GP-patient relationship faces 'unprecedented strain'
By Nick Bostock, 20 May 2013
UK GPs must fight to preserve the doctor-patient relationship in the face of rising pressure from workload, cuts and reforms, candidates in RCGP council elections have warned.
Six RCGP council posts are up for grabs in elections that run until noon on 31 May, and statements from 18 candidates reveal many believe the profession is close to breaking point.
Tick-box medicine, rising workload, reforms and a dwindling workforce are putting ‘unprecendented’ strain on GPs’ ability to maintain their relationship with patients, most of the candidates warn.
Dr Maureen Baker was confirmed earlier this month as chair-elect of the RCGP. She will become the second woman in a row to lead the RCGP. However, just three of the candidates for council seats are women.
Northampton GP Professor Simon Gregory warned of the 'struggle to provide high-quality patient centred general practice with ever increasing demand and expectation'. He said consultation rates have doubled in his 18 years in the profession, while complexity of cases has more than doubled.
GPC deputy chairman Dr Richard Vautrey echoed these concerns, warning that general practice is ‘at a crossroads’ and that constant reform ‘often makes it harder rather than easier’ to provide top quality care to patients.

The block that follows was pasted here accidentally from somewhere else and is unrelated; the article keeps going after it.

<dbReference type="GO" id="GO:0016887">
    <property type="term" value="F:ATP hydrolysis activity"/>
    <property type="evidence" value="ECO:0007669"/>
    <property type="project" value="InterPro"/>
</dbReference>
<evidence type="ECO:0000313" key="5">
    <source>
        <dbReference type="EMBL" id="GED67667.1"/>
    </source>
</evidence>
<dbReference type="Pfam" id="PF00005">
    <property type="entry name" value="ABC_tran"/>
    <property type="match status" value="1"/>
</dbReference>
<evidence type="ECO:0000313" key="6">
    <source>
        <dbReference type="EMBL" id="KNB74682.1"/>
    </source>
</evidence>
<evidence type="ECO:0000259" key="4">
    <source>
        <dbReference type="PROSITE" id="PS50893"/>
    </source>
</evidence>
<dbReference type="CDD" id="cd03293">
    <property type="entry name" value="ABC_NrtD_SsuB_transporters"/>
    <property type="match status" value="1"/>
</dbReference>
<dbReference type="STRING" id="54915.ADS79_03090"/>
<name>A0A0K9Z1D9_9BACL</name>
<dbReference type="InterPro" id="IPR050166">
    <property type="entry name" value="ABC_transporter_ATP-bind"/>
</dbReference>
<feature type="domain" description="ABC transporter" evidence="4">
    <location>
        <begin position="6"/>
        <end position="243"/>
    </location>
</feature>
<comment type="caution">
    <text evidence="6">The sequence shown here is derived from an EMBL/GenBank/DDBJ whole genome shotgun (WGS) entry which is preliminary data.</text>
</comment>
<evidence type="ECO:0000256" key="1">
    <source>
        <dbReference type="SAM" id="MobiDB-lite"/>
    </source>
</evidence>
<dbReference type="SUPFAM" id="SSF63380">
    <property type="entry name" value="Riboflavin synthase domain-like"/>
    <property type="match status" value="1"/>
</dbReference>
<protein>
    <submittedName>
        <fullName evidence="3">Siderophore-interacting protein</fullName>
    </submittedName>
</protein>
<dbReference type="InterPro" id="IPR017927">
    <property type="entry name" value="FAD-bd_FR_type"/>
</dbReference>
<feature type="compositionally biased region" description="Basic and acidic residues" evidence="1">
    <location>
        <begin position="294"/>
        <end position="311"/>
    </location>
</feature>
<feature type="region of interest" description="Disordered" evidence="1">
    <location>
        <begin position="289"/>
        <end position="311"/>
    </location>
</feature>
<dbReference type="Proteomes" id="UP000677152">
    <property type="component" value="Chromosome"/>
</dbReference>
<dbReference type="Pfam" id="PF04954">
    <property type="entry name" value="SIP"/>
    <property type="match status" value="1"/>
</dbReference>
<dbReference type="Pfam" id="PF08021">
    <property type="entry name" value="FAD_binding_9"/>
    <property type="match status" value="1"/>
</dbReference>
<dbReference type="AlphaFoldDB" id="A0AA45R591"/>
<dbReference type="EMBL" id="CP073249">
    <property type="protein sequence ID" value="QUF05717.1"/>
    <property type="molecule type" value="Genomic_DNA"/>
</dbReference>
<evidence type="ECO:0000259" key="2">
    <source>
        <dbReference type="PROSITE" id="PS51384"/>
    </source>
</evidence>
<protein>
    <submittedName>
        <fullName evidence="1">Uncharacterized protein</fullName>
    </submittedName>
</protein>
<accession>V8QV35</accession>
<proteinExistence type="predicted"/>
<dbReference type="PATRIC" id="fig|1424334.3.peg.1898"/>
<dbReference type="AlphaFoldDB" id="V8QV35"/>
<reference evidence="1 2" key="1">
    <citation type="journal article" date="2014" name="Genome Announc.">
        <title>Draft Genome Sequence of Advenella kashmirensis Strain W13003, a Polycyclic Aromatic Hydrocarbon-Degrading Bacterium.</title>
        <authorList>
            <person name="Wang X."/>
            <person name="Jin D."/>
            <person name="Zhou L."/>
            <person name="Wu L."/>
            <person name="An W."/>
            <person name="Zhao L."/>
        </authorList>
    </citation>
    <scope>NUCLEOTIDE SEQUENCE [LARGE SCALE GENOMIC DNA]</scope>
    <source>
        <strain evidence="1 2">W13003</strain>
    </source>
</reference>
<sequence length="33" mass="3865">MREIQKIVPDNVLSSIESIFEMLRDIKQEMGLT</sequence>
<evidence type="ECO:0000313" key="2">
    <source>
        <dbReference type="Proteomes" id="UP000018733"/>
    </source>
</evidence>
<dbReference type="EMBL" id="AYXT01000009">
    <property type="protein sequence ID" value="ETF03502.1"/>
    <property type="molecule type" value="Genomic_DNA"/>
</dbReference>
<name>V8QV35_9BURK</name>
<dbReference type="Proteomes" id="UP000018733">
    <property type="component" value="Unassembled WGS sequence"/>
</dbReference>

GP trainer Dr Martin Brunet said the doctor-patient relationship is ‘at the heart of UK general practice’. But he warned: ‘This relationship is under unprecedented pressure at the current time as political priorities, the interests of big business and a culture of tick-box and target-driven medicine all seek to invade the consulting room’.
London GP Dr Jonathan Tomlinson’s statement warns GPs are ‘being forced to act as merchants of care, brokers of medicine in a legalistic bazaar’ and that competition is placing an ‘intolerable strain’ on the ‘fraternity, sorority and patient trust on which we depend’.
Dr Margaret McCartney said simply: ‘Over the last decade, the GP contract has introduced a third person into the consulting room – the health secretary.’ She warned that political interference in GPs daily work has become ‘burdensome and harmful’.
Many of the candidates emphasise the need to protect traditional general practice, the partnership model, continuity of care and patients in the face of rising pressure on the profession.
The full list of candidates is: Dr Martin Brunet, Dr Una Coales, Dr John Cosgrove, Dr Peter Deveson, Prof Simon Gregory, Dr Jaspreet Grewal, Dr Alan Hassey, Professor Bill Irish, Dr Chandra Kanneganti, Dr Terry Kemple, Dr Margaret McCartney, Professor Nigel Mathers, Dr Dom Patterson, Dr Ben Riley, Professor Nigel Sparrow, Dr Stuart Sutton, Dr Jonathan Tomlinson and Dr Richard Vautrey.
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